Sale Sharks Rugby Club has changed its name and ownership in the professional era.
This article takes a close look at current and former owners of Sale Rugby Club.
Who Owns Sale Sharks Rugby Club?
Sale Sharks is owned by Manchester businessmen Simon Orange and Ged Mason, who purchased the rugby club in 2016 from Brian Kennedy.
Simon Orange is the founder of CorpAcq, an investment and acquisitions specialist firm. Ged Mason is the CEO of Morson International, a professional recruitment company.
A summary of ownership changes
The ownership story starts when the club turned professional in 1995 and formed a limited company owned by club members.
They sold the club in 1997 to a small group of businessmen led by ex-Saatchi & Saatchi director Graham Walker. Walker rebranded the professional outfit as Sale Sharks.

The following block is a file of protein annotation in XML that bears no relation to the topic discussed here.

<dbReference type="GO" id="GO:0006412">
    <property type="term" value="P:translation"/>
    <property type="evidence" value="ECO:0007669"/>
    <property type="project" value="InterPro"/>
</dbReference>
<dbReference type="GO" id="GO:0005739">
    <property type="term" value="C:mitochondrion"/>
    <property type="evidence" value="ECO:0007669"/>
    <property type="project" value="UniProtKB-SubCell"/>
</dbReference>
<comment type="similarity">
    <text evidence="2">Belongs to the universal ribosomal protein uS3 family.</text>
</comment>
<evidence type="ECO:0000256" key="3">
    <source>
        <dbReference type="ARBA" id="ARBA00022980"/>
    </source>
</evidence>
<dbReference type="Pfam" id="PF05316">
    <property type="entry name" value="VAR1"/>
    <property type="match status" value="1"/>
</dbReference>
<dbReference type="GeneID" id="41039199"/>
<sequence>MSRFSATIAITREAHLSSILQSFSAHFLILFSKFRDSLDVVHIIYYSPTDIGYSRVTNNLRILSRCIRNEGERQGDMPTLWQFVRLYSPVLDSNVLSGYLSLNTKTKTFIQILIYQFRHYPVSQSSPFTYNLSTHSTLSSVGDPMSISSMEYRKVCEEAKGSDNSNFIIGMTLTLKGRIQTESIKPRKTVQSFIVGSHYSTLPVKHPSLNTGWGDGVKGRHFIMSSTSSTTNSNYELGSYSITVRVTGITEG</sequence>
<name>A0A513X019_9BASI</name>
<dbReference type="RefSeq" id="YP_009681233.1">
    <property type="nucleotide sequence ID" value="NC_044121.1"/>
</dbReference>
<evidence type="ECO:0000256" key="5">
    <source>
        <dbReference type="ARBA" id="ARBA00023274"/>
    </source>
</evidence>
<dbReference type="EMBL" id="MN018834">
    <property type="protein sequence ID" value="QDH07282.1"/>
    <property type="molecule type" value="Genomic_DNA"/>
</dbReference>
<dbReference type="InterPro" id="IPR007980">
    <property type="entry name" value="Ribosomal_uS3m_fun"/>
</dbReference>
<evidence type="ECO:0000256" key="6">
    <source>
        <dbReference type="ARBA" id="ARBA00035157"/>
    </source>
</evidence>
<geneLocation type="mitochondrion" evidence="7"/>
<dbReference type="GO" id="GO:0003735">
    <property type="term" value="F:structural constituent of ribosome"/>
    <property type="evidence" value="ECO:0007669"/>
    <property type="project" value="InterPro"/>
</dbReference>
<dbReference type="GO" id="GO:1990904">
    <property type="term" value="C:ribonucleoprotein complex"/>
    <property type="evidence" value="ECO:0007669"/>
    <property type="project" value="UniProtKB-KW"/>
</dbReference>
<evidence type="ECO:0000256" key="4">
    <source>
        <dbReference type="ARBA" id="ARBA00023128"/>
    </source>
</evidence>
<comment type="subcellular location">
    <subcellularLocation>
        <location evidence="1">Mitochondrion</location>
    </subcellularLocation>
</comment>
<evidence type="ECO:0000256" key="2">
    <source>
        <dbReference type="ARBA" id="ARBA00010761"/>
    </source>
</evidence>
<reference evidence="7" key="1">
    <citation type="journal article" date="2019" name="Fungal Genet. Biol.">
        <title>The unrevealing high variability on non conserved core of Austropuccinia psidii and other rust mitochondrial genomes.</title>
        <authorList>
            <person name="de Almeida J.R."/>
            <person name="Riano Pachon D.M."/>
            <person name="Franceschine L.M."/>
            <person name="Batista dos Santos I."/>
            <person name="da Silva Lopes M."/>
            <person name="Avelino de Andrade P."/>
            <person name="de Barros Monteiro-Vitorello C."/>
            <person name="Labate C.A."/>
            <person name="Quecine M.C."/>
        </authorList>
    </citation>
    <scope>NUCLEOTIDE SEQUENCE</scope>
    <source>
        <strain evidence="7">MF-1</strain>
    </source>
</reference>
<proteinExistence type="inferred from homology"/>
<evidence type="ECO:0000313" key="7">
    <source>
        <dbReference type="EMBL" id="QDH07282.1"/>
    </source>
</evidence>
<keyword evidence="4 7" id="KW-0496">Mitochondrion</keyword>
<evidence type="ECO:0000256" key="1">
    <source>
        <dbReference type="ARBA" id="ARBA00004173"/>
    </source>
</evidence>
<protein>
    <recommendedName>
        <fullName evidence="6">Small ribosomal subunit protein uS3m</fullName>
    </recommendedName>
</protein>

In 2000, the stakeholders sold the club to Scottish businessman Brian Kennedy and his business partner Ian Blackhurst. They would eventually sell the club to current owners Simon Orange and Ged Mason.
To learn more about this rollercoaster, read on. I’ll work backward in time through the ownership changes.
Simon Orange, Co-Owner Of Sale Sharks
Simon Orange grew up in Manchester, a city better known for footballing giants Manchester United and Manchester City. The Greater Manchester region also has a strong tradition for Rugby League, with Wigan Warriors being one of the most successful League teams in the world.
Orange has said that he had no interest in rugby growing up. However, his wife Michelle was a different story.
As an amateur club, Sale used to play on grounds at Heywood Road. Michelle Orange grew up half a mile away. Her father was a Sale club supporter, and he would take her to matches. Michelle went on to work for the amateur club’s community department.
It’s fair to say that Michelle Orange is a primary influence on her husband’s investment in the club. She was also instrumental in bringing back a women’s team to the professional club.